About to remodel that old kitchen? Unless you’re cool with treating the hardest working room in your house like a museum exhibit, resist the temptation to buy the cheapest or shiniest materials available and go for durable options that can stand up to regular abuse. Trust us: Although it may be tough to leave that raised, tempered glass bar top (ooo!) in the showroom, repairing its first (and second, and third) chip will get old. Very fast.
1. Plastic Laminate Counters
First off, there’s plenty of great laminate out there. It’s the entry-level, plastic laminate to stay away from, Holloway says. These are the ones that look thin and dull, as opposed to richly textured. They scratch easily, and if the product underneath the laminate gets wet (say, from steam rising from your dishwasher), it can delaminate the countertop, which means the edges will chip pretty easily. Also, one misplaced hot pan on the plastic will result in a melted disaster zone you’ll remember forever.
2. Inexpensive Sheet Vinyl Flooring
You spend all day stepping on your floor, so quality really matters. At the lower price point, about $2.50 per square foot, the cheapest sheet vinyl floorings tend to be thin. If your vinyl floor is glued down and the underlayment gets delaminated, say, by water seeping from your dishwasher or refrigerator, you’ll get bubbles in your floor.
Compare that with luxury vinyl tile (LVT) that costs about $5 per square foot. It’s still usually glued down, but it’s a little more forgiving than its less classy cousin — and it can come in tiles, which you can grout so they mimic the look of higher-end stone.
3. Some Laminated Cabinet Fronts
Stay away from lower-end thermofoil cabinet fronts. What is thermofoil? Contrary to its name, there’s no foil or any metal-type material in it. It’s actually vinyl, which is heated and molded around fiberboard. If the cabinet is white and the price is waaaaay affordable compared with other cabinets, think twice. Cheaper thermofoil has three critical issues:
1. It’s not heat resistant. If near a dishwasher or oven, it could delaminate.
2. It can warp and yellow with age, revealing its cheapness.
3. The “wood” underneath the thermofoil is also poor quality and won’t hold up over time.
But just like with plastic laminate, science has made great strides, and now there are a host of new cabinets that are remaking thermofoil’s reputation. New European laminates have become all the rage for the clean-lined, flat-panel look. It’s budget-friendly and can look like wood or high gloss. It’s not your grandmother’s thermofoil.
And it doesn’t come at grandma’s prices, either. But still, the new thermofoil is much more affordable than custom cabinets, and still satisfies with its rich look and durability.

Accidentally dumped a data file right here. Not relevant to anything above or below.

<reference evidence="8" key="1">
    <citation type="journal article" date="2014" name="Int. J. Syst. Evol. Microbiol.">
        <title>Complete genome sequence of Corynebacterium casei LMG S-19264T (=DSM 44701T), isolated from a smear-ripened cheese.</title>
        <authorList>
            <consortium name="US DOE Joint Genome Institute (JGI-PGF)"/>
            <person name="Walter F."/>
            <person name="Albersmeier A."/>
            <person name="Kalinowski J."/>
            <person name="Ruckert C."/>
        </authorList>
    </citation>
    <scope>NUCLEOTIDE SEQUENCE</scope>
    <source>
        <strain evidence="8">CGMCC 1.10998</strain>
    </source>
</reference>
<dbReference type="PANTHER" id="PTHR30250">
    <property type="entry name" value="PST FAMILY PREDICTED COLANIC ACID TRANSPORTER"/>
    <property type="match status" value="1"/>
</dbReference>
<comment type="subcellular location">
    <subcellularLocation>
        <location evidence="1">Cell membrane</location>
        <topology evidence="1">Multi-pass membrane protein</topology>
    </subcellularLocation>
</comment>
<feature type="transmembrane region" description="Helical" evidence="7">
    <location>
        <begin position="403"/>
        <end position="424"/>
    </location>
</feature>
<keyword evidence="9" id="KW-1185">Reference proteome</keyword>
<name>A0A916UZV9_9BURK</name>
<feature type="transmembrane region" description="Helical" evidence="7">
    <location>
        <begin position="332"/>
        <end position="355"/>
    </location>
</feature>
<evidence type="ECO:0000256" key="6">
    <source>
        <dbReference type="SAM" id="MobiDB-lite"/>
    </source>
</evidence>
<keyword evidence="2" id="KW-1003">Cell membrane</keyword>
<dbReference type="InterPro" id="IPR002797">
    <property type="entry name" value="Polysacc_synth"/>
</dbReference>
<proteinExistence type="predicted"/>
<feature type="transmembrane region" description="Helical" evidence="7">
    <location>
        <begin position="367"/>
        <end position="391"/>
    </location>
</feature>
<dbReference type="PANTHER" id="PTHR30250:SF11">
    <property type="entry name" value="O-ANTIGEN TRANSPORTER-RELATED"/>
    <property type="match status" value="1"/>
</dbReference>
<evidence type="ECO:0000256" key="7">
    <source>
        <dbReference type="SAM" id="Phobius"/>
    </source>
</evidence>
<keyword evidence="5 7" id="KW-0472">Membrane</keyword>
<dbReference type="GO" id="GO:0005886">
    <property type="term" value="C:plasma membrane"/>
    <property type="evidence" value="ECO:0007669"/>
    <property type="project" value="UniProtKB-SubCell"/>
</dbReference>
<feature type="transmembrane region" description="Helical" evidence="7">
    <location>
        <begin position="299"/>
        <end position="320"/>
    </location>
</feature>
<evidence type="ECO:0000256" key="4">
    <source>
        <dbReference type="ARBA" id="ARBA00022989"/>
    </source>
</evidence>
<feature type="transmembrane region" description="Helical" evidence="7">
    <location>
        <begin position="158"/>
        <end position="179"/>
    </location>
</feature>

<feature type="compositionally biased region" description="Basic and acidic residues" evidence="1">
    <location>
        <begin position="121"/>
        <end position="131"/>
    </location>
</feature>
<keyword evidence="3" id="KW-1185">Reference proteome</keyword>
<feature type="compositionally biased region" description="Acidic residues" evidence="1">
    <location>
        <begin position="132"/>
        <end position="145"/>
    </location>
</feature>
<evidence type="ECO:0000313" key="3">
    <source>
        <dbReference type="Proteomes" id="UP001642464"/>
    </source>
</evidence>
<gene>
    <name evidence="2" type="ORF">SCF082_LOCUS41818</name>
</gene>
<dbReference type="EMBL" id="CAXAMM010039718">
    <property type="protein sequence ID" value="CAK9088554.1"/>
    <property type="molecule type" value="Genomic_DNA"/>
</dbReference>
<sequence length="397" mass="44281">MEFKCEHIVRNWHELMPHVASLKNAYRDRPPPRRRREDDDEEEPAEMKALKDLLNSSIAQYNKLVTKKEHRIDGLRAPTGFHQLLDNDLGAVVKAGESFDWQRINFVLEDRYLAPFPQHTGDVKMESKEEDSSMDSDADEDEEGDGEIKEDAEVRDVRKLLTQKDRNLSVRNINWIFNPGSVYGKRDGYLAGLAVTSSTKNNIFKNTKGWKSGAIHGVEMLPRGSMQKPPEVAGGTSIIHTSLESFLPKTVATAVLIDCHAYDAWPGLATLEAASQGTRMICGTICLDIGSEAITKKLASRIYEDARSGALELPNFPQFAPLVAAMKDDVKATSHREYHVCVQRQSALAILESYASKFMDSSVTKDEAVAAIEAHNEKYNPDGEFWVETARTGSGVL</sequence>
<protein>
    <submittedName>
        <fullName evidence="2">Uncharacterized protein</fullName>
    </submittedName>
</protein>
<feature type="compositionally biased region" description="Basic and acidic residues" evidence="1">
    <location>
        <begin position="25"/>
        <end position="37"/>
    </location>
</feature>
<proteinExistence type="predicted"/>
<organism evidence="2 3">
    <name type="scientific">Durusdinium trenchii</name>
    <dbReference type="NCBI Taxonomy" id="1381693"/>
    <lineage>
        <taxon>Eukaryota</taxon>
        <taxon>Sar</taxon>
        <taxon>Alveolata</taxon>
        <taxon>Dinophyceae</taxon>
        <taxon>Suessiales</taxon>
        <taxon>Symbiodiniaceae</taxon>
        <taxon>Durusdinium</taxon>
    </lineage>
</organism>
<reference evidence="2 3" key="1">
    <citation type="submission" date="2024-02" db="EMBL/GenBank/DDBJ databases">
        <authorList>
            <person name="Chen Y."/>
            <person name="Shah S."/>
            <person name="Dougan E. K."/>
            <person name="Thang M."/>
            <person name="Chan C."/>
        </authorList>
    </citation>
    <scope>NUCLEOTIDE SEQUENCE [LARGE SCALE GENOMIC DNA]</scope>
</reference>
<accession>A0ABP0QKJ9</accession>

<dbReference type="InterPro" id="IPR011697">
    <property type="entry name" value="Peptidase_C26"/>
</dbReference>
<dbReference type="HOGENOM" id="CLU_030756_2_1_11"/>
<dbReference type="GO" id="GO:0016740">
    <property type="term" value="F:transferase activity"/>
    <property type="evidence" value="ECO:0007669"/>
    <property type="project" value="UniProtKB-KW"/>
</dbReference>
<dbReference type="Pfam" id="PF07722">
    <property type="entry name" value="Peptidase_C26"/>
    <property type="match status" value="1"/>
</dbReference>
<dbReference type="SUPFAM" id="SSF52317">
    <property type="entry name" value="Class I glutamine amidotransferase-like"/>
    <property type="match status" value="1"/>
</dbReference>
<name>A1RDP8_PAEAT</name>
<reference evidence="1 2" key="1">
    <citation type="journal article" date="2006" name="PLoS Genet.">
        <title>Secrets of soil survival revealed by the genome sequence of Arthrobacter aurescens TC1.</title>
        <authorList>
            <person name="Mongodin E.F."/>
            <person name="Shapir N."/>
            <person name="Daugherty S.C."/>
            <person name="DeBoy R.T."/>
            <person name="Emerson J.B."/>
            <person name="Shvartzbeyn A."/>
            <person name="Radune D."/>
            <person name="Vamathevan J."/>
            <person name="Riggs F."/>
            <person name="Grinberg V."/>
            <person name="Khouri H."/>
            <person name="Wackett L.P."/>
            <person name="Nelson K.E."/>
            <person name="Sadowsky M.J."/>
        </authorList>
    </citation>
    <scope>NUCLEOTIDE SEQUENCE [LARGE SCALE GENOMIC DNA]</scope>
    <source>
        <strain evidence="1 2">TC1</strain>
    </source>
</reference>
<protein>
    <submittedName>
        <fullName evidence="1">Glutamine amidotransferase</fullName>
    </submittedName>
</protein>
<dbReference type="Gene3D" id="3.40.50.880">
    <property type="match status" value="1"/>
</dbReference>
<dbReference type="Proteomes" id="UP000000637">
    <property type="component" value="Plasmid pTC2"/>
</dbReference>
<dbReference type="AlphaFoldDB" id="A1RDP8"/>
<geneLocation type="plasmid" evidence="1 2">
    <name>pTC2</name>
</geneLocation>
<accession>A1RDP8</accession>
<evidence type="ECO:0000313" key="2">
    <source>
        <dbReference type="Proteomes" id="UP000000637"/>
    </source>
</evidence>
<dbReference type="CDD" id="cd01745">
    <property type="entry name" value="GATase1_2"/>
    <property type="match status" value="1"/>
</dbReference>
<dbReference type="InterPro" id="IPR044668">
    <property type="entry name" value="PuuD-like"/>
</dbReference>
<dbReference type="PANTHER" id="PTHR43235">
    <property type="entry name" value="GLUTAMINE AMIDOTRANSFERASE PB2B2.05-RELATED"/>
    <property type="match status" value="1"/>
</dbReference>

4. High-Gloss Lacquered Cabinets
A nice shine can be eye-catching. And spendy. About 20 layers of lacquer go on a cabinet for the high-gloss look. Ding it or scratch it, and it’s costly to repair.
It’s a multi-step process for repairing them. A better option for the same look is high-end thermofoil (see? We said there were good thermofoil options!). Thermofoil has a finish that’s fused to the cabinet and baked on for a more durable exterior. And it’s way more budget-friendly, too. High-gloss can be in the thousands of dollars, whereas thermofoil can be in the hundreds or dollars.
5. Flat Paint
Flat paint has that sophisticated, velvety, rich look we all love. But keep it in the bedroom. It’s not KF (kitchen-friendly). Flat paint, also known as matte paint, has durability issues. It’s unstable. Try to wipe off one splatter of chili sauce, and you’ve ruined the paint job. About the only place to use flat paint in your kitchen is on the ceiling (unless, of course, you have a reputation for blender or pressure-cooker accidents that reach to the ceiling, then we suggest takeout).
Instead, you want to use high-gloss or semi-gloss paint on your walls. They can stand up to multiple scrubbings before breaking down.
6. Trendy Backsplash Materials
Tastes change. So avoid super trendy colors and materials when it comes to permanently adhering something to your kitchen walls. Backsplashes come in glass, metal, iridescent, and high-relief decor tiles, which are undoubtedly fun and tempting. They can also be expensive, ranging from $5 to $220 a square foot, and difficult to install. And after all that work and expense, if (er … when) your tastes change in a few years, it’ll be mighty tough to justify a re-do.
Stick with a classic subway tile at $2 to $3 square foot. Or, even more budget friendly, choose an integrated backsplash that matches your countertop material. We suggest if you want pops of color, do it with accessories.